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Congential Nystagmus and its Symptoms and Treatments

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Congential Nystagmus

Nystagmus is a condition characterized by involuntary and uncontrolled movement of the eyes in all directions. It is often referred to as “dancing eyes”. Nystagmus indicates a problem with the pathways between the eyes and the brain and results in impaired vision. There are different types of nystagmus, and the most common type is known as congenital nystagmus. Congenital nystagmus, also known as infantile nystagmus syndrome, is first discovered in young infants and may develop from as early as six weeks after birth.

Certain cases of congenital nystagmus are associated with strabismus, wherein the eyes are unable to align or function properly at all. In other cases, the eyes move together and swing back and forth. Nystagmus may be very mild in some instances, but it is always advised to visit a doctor if symptoms of this condition are perceived. It does not always cause pain, but it may be indicative of the other underlying visual condition and always leads to some loss or damage to the visual senses. Experts have discovered key information on congenital nystagmus, most notably how it can be treated.

Causes of nystagmus

Congenital nystagmus is often attributed to genetics. Inherited ocular conditions from the parents may lead to nystagmus in their children. Eye conditions, such as glaucoma or cataract, can give rise to nystagmus. Bilateral congenital cataract is a form of infantile nystagmus caused by a cataract. Albinism is also usually associated with the condition, as are optic nerve hypoplasia, Leber’s congenital amaurosis, and retinal or optic nerve disorders.

Nystagmus is commonly identified as a neurological complication caused by damage or impairments in parts of the brain or nervous system. If caused by damage to the eyes or the neural pathways connecting to them, nystagmus is referred to as optokinetic. If related to the inner ear or closely situated parts of the brain that control eye movement, it is known as vestibular. A few conditions not directly related to the eyes, such as Down’s syndrome, have also been known to lead to congenital nystagmus.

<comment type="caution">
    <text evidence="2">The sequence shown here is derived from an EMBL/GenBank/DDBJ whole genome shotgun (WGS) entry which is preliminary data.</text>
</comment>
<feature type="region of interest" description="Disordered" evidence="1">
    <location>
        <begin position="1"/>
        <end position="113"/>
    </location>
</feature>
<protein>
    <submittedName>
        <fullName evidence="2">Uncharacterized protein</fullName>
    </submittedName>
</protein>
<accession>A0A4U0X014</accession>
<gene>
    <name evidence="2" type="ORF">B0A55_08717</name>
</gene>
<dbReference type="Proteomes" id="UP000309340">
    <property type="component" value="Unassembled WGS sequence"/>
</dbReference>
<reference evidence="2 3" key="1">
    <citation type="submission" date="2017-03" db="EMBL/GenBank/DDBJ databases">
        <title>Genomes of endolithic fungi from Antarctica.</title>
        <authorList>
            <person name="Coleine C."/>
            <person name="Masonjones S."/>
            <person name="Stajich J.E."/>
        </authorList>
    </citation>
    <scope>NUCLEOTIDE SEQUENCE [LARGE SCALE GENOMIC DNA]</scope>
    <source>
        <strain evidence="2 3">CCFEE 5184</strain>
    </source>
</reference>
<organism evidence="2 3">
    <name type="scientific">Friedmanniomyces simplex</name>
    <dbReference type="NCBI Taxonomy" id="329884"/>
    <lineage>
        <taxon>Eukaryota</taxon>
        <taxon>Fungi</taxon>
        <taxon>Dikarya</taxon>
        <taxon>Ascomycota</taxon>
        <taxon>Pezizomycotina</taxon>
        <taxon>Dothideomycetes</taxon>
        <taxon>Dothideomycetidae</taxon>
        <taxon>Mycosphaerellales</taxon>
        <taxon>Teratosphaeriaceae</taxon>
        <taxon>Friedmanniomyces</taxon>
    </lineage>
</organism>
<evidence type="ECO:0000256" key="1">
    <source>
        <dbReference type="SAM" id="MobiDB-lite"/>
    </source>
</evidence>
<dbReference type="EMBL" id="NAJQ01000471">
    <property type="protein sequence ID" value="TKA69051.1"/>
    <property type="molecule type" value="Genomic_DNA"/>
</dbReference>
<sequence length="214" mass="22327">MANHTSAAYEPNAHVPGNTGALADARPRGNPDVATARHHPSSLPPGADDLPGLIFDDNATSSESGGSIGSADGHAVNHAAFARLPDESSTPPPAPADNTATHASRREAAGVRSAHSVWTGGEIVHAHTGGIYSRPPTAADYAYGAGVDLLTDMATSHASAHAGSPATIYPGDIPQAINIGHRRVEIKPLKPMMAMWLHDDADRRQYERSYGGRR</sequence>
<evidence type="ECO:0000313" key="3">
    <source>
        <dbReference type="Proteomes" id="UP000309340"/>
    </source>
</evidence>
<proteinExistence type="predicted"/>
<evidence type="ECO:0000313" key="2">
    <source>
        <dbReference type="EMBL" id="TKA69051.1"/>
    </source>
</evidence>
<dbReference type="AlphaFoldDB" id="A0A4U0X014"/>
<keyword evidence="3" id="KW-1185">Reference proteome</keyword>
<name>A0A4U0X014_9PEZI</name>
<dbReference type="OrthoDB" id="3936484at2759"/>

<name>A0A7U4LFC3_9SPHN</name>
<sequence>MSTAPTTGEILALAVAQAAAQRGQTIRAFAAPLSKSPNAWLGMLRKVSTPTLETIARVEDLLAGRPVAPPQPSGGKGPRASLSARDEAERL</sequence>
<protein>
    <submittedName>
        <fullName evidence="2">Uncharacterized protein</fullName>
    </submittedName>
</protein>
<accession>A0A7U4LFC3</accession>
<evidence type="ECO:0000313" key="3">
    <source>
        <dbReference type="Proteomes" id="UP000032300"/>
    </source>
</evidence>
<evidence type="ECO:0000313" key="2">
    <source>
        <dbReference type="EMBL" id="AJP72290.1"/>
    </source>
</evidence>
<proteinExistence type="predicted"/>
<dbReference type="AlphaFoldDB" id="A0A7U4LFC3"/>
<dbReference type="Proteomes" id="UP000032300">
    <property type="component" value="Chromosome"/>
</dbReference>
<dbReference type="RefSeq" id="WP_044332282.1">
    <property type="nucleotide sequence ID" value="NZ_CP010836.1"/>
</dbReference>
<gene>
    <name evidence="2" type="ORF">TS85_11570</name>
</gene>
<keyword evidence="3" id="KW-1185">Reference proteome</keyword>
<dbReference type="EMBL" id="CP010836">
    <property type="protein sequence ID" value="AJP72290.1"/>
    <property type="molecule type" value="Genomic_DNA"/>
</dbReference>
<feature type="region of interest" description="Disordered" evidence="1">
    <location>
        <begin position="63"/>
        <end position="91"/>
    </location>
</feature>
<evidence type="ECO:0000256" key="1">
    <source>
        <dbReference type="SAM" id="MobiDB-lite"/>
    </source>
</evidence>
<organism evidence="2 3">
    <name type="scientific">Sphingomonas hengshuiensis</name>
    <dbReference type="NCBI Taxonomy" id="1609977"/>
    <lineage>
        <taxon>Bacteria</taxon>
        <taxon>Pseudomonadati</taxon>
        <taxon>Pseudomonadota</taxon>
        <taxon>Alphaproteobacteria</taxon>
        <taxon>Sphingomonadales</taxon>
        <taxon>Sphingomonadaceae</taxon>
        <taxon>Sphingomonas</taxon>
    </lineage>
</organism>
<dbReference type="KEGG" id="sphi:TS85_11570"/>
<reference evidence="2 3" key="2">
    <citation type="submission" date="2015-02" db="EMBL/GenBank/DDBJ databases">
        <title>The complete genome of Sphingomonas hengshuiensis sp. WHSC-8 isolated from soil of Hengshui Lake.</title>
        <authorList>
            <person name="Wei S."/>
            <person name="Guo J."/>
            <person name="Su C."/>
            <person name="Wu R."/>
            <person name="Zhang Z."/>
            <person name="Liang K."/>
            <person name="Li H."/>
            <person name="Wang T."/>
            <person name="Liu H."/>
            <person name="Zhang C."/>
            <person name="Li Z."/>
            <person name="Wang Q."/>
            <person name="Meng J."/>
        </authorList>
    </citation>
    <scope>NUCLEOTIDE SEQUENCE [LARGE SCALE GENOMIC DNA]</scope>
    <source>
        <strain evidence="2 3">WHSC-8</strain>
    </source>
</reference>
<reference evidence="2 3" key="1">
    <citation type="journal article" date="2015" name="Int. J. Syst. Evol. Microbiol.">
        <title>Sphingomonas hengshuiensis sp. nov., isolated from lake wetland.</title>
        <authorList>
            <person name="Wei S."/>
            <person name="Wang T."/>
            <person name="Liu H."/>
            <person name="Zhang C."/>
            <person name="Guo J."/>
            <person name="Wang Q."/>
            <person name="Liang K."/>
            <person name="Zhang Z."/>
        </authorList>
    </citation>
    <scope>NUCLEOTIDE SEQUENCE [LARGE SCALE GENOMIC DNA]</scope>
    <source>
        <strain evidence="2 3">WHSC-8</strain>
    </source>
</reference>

Symptoms of nystagmus

The uncontrolled movement of the eyes is the first immediate symptom of congenital nystagmus. It first manifests itself conspicuously in young children and varies in how severely it affects the visual senses. The eyes involuntarily move in all directions, either in tandem or individually, from one side to the other, or around in circles. In some rare cases, nystagmus develops visible in only one eye, known as unilateral nystagmus. Instead of perceiving the world as shaking, people with the condition report blurry vision – a phenomenon known as oscillopsia.

All people with nystagmus are not able to see properly as their eyes are incapable of projecting a clear visual image into their brains because of the constant ocular movement. This causes many to also suffer from vertigo. Because nystagmus prevents patients from viewing things properly, they are forced to tilt their heads at a certain angle – known as the null point – so that they can see more clearly and where their eyes move the least. Both their appearances and social lives are affected, as they are unable to normally talk to or establish eye contact with others. Because of their various vision problems, people with congenital nystagmus are considered blind.

Diagnosis of nystagmus

Once one notices the symptoms of congenital nystagmus, they should notify a doctor as soon as possible. There are several non-invasive tests that can be used to diagnose the condition. In the caloric reflex test, the ear canal is filled with either cold or warm water, and the temperature difference stimulates the vestibuloocular reflex and tests for nystagmus.